Remember when I posted about the Dye Party? One of the people there, Rachael, did this cool finger painting method and I was itching to try it out. It’s a more messy and random method, and sometimes its fun to not be precise.
For this experiment, I used Lillian, a single ply of 100% Mulberry Silk. I really enjoy dyeing silk, because of the beautiful luster it gives.
Lillian was soaked in water for 30 minutes while I prepped my materials. I mixed up two bowls of Jacquard Acid Dyes in Hot Fuchsia and Turquoise (Yeesh, I didn’t realize how often I use this color combo. I’ll remember to branch out!). I added 1/16 tsp of dye powder and 1 tsp of citric acid in each bowl.
Plastic wrap was laid down on the counter and the yarn placed on top of it. Using gloved hands, I put my fingers into a bowl of dye.
And I started dabbing dye onto the yarn in random splotches. Just keep dipping into the dye and getting some more.
I did the same thing with the turquoise dye.
And over and over and over and over. I started getting to the point I was scooping water in my hands and drizzling it over the yarn. I also gently squeezed the yarn to make sure the dye was getting everywhere.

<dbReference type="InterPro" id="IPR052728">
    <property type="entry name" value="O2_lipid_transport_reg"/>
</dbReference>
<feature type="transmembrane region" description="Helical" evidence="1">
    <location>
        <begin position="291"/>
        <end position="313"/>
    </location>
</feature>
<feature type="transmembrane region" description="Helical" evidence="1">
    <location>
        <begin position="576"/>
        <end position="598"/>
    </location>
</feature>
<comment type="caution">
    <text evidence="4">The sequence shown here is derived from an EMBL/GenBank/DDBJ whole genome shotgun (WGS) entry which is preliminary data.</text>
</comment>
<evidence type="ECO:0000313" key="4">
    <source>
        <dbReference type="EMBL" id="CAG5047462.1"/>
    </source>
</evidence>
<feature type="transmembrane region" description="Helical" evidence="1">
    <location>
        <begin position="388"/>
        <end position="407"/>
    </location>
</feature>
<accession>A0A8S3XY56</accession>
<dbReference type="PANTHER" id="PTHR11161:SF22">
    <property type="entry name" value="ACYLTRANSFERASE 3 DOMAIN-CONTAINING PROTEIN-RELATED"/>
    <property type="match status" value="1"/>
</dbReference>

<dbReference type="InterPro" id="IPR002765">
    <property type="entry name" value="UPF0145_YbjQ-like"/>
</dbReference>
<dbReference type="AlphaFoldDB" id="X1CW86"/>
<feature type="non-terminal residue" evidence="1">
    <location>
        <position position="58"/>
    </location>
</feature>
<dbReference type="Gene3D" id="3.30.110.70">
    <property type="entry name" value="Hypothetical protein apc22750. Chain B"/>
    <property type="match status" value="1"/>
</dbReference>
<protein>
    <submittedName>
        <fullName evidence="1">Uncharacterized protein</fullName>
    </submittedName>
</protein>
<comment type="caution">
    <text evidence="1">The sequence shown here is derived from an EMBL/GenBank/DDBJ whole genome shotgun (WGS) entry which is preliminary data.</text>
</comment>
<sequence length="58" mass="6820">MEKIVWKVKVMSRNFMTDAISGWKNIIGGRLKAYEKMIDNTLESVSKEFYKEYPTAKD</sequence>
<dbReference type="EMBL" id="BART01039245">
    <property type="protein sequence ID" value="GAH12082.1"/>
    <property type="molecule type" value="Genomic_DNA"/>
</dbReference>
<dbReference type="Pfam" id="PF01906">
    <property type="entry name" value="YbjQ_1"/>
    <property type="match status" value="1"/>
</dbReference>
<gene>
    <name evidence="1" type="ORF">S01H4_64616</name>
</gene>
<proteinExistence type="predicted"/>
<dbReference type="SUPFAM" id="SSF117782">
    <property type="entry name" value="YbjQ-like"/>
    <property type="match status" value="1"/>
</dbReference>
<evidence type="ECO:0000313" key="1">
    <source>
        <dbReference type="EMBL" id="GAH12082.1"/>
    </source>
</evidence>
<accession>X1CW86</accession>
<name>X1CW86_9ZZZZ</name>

Finally, the yarn was fairly saturated. This isn't a fast process, but it gives it a watercolor feel.
Using the plastic, the yarn was wrapped into a cinnamon roll and microwaved for 2 minutes and then 2 more minutes. I let it cool to room temperature, rinsed it and hung it up to dry.
It’s a beautiful softly variegated yarn. I like how it turned out. It would pair nicely with Zitron Traum Seide, don’t you think?
Stay tuned for next week where I test out another base color!
Ready to make your unique colorway? Hop on over to Makers' Mercantile® and pick up your undyed yarn and supplies. We can’t wait to see what you make, so tag us on social media with #makersmercantile!
Tara Warburton is the former graphic designer for Makers' Mercantile® and a fine artist. She specializes in watercolor and colored pencil illustrations. She lives with her two cats, who are not helpful when knitting.